By CARA ANNA and CARLEY PETESCH
NAIROBI, Kenya (AP) — Nearly two weeks have passed since the coup in Niger, and the two men making competing claims to power have gone quiet in recent days. One is the ousted president, who said last week he’s being held hostage and has been publicly silent since then. The other is the military junta leader who asserts he acted out of concern for the country’s security and has encouraged Nigeriens to defend it from any foreign intervention.
Here’s a look at President Mohamed Bazoum and Gen. Abdourahmane Tchiani as Niger’s junta defies a threat by the West African regional bloc to step in and use force if necessary:
PRESIDENT MOHAMED BAZOUM
As neighbors in West Africa experienced multiple coups and kicked out the military forces of former colonizer France in recent months, Niger’s president came to be seen as a crucial partner of the West in the fight against groups linked to al-Qaida and the Islamic State organization in what has become the global epicenter of extremism, the vast Sahel region south of the Sahara Desert.
The 63-year-old Bazoum took office in early 2021 in Niger’s first peaceful, democratic transfer of power since the country’s independence in 1960. The preferred successor of outgoing President Mahamadou Issoufou, Bazoum had been a teacher by training and a longtime Cabinet minister who comes from Niger’s small ethnic Arab minority.
Welcomed for his security cooperation with the United States, France and others as alliances with neighboring countries deteriorated, Bazoum was one of three “close partners” among African leaders to meet with U.S. Secretary of State Antony Blinken at last year’s U.S.-Africa summit.
Closer to home, Bazoum received praise for taking on issues such as child marriage in the country with the world’s highest birth rate.
But some in his security forces reportedly felt threatened as Bazoum made changes in leadership in recent months. Under house arrest as the coup unfolded, he managed to stay in touch with the outside world by phone, at least for more than a week.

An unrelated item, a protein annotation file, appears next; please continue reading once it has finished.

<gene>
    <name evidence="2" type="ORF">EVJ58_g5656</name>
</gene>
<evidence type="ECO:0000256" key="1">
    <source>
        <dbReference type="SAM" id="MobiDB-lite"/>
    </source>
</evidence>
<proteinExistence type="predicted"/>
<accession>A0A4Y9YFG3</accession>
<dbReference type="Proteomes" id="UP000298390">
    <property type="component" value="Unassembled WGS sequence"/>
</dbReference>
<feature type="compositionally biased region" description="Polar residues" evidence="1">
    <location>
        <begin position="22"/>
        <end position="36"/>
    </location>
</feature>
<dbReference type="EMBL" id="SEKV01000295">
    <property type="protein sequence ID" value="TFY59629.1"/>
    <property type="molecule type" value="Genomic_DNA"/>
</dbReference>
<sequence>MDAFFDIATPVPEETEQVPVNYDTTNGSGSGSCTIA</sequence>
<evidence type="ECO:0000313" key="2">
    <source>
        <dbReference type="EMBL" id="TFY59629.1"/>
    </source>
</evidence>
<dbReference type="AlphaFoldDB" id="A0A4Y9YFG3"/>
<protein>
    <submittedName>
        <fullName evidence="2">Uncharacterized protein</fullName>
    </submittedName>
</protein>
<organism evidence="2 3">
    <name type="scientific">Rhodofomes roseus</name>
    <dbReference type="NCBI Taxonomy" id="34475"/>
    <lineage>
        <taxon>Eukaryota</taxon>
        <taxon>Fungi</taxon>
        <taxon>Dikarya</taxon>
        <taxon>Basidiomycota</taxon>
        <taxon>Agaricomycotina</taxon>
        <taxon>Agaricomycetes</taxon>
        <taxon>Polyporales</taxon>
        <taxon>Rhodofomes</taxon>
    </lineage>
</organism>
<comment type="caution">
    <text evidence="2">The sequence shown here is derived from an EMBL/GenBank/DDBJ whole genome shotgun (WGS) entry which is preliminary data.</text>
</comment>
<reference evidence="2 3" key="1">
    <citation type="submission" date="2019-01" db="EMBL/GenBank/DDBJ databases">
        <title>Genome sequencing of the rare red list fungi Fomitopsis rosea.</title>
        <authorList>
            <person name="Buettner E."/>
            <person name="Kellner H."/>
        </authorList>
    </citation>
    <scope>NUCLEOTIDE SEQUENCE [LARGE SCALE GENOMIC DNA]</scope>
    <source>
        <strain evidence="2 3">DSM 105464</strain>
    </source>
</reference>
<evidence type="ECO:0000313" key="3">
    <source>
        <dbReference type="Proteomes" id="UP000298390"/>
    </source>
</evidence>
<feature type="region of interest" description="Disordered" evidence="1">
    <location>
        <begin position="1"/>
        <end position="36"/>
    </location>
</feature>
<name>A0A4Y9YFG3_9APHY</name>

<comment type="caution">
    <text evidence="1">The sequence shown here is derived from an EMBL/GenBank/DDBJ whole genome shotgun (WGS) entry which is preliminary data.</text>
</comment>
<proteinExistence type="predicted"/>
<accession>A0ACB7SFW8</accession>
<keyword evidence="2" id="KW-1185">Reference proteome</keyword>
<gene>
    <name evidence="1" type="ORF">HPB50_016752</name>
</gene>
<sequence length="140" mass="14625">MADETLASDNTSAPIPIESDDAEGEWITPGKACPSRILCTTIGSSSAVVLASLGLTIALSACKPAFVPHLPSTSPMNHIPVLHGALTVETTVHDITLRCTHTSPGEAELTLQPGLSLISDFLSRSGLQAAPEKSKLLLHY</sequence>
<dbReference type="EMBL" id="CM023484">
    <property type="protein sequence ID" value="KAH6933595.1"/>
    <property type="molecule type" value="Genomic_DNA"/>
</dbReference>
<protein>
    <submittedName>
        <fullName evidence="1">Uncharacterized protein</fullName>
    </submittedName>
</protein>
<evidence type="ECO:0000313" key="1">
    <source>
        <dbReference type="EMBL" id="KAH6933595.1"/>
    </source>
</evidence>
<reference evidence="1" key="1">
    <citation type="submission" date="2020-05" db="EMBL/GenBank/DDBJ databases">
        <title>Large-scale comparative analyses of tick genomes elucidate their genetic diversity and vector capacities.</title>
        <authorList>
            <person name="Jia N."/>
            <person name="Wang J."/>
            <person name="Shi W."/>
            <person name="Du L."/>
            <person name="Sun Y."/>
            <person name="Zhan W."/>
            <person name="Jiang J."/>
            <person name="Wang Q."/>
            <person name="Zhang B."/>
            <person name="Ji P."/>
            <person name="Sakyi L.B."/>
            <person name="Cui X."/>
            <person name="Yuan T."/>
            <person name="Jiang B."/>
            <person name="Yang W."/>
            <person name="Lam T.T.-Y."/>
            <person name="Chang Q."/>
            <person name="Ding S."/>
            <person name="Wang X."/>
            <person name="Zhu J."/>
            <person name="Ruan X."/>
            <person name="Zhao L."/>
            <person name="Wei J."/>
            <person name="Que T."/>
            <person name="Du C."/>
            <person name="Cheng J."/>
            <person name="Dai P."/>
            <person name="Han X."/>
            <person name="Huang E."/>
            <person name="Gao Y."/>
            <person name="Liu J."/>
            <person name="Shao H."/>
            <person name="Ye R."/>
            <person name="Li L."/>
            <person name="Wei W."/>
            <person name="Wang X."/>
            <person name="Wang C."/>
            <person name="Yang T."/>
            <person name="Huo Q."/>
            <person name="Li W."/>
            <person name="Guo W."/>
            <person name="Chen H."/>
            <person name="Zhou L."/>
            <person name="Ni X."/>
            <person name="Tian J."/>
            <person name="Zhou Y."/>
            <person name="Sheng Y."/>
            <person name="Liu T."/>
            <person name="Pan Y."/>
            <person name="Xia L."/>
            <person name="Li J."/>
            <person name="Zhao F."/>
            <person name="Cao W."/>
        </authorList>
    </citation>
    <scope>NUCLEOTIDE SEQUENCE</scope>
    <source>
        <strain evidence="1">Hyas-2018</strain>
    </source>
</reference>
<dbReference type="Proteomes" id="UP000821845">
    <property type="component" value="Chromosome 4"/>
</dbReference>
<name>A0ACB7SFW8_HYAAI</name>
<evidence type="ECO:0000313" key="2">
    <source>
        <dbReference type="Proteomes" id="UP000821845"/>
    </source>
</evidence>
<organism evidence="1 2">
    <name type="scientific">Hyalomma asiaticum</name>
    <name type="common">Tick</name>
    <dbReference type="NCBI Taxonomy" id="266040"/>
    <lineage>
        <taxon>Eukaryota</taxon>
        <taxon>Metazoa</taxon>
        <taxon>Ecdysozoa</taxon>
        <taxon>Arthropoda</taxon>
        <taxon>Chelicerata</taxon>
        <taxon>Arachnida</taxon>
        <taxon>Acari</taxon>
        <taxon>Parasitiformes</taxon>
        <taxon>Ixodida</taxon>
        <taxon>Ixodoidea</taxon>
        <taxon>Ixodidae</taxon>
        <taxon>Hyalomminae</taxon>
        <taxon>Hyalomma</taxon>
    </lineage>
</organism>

“I write this as a hostage,” Bazoum managed to dictate for an opinion piece published in The Washington Post on Thursday.
In that piece, he pushed back against the coup leaders’ assertions that they had acted in response to growing insecurity in Niger, saying that “to the south, where we face the terrorist group Boko Haram, there have been almost no attacks for two years.” He added, “The country’s north and west have likewise suffered no major attacks since I took office.”
The Armed Conflict Location & Event Data Project supported that in a statement after the coup in Niger, saying “levels of lethal violence are in steady decline, and significantly reduced in comparison to Mali and Burkina Faso.”
Bazoum urged the United States and other international partners to intervene. Those partners are concerned. China issued a statement on Thursday calling Bazoum a friend of China and saying that “we hope that his personal safety is ensured.”
U.S. officials said they were still able to communicate with Bazoum and that their most recent contact was Monday morning.
GEN. ABDOURAHMANE TCHIANI
The former head of the Niger’s presidential guard, Tchiani has accused Bazoum of not doing enough to keep the country safe from Islamic extremists and declared himself the leader of the mutinous soldiers calling themselves the National Council for the Safeguarding of the Country,
Now he and his allies have reached out to the Russian mercenary group Wagner for help, according to Wassim Nasr, a journalist and senior research fellow at the Soufan Center, signaling a major shift in international partners.
The junta also is aligning with neighboring Mali and Burkina Faso, which also are led by juntas and are sending a delegation to Niger after saying any foreign intervention there would be seen as a “declaration of war” against them, too.
Tchiani, who is in his early 60s, is an army veteran and ally of former president Issoufou. He reportedly helped block a coup attempt in March 2021 shortly before Bazoum was sworn in as president.
The general is from the Tillaberi region northwest of the capital and bordering Mali. It is part of the area inside Niger that has suffered greatly from Islamic extremist attacks. After the coup, he asserted that he had stepped in to avoid watching Niger’s “inevitable demise.”
Like a number of high-ranking military officials in African nations, he received some U.S. training. In the past, he served as military attache at the Niger embassy in Germany. He also took part in a past mission with the regional bloc, ECOWAS, which now threatens a military intervention if Bazoum isn’t reinstated.
Bazoum had been preparing to fire Tchiani as head of the presidential guard, the International Crisis Group said in a report on Monday, citing people close to the president.
The general hasn’t spoken publicly since a televised speech on Wednesday in which he called on Nigerians to be ready to defend against “all those who want to inflict unspeakable suffering” on the country. He also promised to create the conditions for a peaceful transition to elections.
Bazoum, however, in his last public statement asserted that he’s still in charge.
Petesch reported from Chicago. AP Diplomatic Writer Matt Lee in Washington contributed to this report.